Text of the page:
|Chinese New Year Celebration at the Chicago Botanic Garden, Glencoe
Bring the whole family to enjoy this special day filled with hands-on, interactive activities and free puppet and shadow puppet performances (11:00 a.m. & 1:00 p.m.) celebrating the Year of the Sheep! Free!
Habitat Restoration to Begin Near Wheeling
Staring in December 2014, the Forest Preserves of Cook County will begin a new phase of work this month to restore 259 acres of forest preserve land near northwest suburban Wheeling. Contractors will remove a large number of trees from the Portwine, Dam #1 Woods and Willow-Sanders properties, which stretch from Willow Road in the south to Lake-Cook Road in the north. The project began last winter with smaller-scale, targeted brush clearing in more sensitive areas. This next phase will be more dramatic.
Many of the trees being removed are invasive species that encroached on previously open land in the absence of fire. Others were planted in the middle of the last century, when conservation efforts were biased toward preserving forested landscapes. As the field of conservation has evolved, however, scientists have come to understand the critical role of grasslands and other open environments in preserving our region’s complete biodiversity.
The major restoration push will continue through the winter, and aims to restore habitat for plants and animals native to our prairies and woodlands. Removing trees will increase the amount of sunlight that reaches the ground, encouraging the growth of grasses, sedges and wildflowers. These will provide food and shelter to a greater diversity of wildlife, as well as reducing soil erosion. In some areas, the work will leave selected trees in place, creating savanna and providing a buffer from street traffic.
“You may be using the Des Plaines Trail or driving down Dundee Road and see heavy equipment at work,” said Forest Preserves chief ecologist Chip O’Leary. “Some parts of the landscape may look fairly bare for a while. But give them a season or two, and they will rebound very well with grasses and wildflowers. By enlarging existing meadow clearings, this landscape will function much better as habitat for lots of creatures. It’ll also improve as a place to hike and explore.”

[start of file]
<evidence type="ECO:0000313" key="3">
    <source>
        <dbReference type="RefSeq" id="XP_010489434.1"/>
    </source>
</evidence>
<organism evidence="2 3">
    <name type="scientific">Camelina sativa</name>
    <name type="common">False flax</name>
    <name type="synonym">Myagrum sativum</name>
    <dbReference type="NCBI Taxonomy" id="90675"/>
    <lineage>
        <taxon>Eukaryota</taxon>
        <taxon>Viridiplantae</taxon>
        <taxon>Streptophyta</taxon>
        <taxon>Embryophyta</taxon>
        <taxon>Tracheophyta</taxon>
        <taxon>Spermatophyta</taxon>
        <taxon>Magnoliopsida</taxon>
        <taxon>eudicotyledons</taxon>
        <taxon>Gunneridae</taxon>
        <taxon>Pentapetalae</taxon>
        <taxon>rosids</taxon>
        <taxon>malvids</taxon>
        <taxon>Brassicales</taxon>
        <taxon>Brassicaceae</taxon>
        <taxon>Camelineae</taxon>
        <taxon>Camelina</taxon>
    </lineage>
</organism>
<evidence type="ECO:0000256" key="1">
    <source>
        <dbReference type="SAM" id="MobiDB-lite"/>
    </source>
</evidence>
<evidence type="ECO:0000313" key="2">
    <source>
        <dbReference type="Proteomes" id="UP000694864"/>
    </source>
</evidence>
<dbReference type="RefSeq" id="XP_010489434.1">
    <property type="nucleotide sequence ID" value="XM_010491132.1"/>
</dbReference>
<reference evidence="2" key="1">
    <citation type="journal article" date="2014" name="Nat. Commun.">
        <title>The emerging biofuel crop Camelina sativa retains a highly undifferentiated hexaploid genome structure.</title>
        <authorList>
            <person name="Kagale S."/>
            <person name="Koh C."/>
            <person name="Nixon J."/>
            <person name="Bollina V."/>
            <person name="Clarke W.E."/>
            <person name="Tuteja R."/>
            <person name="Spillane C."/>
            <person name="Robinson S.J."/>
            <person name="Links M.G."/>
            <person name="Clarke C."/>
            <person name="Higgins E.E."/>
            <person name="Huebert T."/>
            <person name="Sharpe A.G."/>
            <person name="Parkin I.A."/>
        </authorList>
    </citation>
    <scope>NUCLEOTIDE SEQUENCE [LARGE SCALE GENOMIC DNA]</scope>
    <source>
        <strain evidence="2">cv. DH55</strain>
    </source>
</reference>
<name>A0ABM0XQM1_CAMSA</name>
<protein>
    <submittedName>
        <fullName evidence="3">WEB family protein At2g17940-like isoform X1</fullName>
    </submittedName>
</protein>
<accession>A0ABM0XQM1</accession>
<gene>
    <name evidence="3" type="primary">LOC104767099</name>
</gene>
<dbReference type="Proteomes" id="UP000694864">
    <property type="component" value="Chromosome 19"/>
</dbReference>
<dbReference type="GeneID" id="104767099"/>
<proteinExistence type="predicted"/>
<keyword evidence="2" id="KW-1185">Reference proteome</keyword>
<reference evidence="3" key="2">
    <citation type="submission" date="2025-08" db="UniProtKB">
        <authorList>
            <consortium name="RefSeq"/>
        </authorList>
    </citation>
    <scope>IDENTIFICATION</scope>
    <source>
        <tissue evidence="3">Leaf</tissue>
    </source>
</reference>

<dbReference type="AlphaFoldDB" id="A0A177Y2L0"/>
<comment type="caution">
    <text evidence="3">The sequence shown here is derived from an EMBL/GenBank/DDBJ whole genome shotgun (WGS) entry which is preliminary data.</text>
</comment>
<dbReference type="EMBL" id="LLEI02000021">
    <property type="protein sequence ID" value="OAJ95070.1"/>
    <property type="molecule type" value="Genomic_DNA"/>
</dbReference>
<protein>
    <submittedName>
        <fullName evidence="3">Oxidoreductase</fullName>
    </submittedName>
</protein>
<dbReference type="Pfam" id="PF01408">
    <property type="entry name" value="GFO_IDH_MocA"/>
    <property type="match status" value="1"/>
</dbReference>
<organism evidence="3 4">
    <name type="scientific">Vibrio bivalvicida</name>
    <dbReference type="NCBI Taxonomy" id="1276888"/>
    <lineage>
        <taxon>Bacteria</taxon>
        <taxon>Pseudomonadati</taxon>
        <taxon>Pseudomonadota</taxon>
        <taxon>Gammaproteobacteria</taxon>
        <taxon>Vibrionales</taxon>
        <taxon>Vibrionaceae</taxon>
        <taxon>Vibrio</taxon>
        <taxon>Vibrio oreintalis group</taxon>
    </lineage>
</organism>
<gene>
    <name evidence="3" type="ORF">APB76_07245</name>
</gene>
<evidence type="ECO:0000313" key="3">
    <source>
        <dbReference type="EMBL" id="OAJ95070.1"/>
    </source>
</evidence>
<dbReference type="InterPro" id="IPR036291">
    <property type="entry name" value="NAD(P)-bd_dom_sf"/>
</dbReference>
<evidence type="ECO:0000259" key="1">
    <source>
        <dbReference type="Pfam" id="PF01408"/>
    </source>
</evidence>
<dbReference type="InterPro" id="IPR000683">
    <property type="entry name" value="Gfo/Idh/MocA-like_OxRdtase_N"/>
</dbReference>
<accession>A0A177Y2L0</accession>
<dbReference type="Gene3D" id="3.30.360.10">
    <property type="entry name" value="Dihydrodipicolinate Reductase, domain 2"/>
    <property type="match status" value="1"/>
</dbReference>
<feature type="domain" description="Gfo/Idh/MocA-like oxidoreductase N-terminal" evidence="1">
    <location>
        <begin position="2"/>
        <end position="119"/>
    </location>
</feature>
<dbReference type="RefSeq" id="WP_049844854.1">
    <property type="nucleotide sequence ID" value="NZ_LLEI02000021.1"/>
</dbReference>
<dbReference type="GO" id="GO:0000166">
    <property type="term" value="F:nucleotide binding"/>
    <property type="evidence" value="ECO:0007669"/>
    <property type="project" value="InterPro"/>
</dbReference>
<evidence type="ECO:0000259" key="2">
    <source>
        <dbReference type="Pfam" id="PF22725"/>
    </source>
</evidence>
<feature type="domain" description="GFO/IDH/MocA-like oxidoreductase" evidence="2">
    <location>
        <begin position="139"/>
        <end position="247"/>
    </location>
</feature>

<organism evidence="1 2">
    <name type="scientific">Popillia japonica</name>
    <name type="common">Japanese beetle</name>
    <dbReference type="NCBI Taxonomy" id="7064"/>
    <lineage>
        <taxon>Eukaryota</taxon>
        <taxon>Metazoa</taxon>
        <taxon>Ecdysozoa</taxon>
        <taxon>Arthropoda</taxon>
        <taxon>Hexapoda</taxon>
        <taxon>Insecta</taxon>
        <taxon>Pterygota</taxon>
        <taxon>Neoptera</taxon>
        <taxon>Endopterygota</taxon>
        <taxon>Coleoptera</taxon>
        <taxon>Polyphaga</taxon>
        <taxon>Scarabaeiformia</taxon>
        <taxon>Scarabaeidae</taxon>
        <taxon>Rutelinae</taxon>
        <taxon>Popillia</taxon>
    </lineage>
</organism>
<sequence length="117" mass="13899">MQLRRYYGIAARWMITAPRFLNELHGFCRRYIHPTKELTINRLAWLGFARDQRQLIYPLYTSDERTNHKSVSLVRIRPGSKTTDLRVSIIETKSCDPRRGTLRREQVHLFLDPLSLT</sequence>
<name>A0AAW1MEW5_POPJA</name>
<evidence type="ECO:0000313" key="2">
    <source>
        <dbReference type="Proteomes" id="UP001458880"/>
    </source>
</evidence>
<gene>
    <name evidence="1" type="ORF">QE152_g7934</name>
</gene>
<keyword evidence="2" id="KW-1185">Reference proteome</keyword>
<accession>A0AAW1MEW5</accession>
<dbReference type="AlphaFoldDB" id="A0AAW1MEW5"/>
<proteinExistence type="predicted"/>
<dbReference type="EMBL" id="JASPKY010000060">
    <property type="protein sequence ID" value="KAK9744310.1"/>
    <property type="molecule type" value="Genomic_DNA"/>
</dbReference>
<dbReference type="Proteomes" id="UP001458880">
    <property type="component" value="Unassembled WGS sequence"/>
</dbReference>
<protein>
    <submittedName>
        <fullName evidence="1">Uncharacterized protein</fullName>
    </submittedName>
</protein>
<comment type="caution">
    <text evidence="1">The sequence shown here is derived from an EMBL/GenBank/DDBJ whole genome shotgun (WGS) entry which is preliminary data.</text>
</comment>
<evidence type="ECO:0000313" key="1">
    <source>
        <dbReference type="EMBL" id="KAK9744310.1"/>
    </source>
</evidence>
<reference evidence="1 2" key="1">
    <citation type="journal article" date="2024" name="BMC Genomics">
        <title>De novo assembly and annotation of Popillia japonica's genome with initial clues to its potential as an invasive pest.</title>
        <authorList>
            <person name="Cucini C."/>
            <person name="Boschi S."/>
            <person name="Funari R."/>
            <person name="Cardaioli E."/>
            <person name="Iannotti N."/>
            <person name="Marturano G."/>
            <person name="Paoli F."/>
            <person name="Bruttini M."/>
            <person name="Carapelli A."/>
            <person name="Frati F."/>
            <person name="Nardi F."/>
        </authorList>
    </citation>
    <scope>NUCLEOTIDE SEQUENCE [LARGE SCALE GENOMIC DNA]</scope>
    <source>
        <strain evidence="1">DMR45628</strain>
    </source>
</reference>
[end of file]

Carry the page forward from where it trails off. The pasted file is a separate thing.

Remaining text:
The restoration work this winter will cost $500,000, and is being paid for with wetland mitigation funds from the Illinois Tollway Authority. Also, for the first time, the Forest Preserves will be using most of the wood removed for restoration to produce lumber and firewood. (It is typically either burned or chipped onsite.) This will save approximately $235,000 over the course of the project.
“This project reflects our commitment to restoring natural landscapes through collaboration and leveraging of public dollars,” said Forest Preserves General Superintendent Arnold Randall.
The work is being done during the winter, when plants are dormant and the ground is frozen and less subject to compaction. The Des Plaines River Trail will remain open during the project.
Property Tax Appeal Seminar
On Monday, November 17th, I will be co-hosting at property tax appeal seminar with Northfield Township Assessor Patricia Damisch at Northbrook Village Hall (1225 Cedar Lane). This free event, presented by Cook County Board of Review Commissioner Dan Patlak, will offer attendees the opportunity to learn how to appeal property tax assessments and fill out appeal forms for submission at the end of the event. Analysts from the Board of Review will be available to answer any questions. This promises to be a very informative event – I hope to see you there!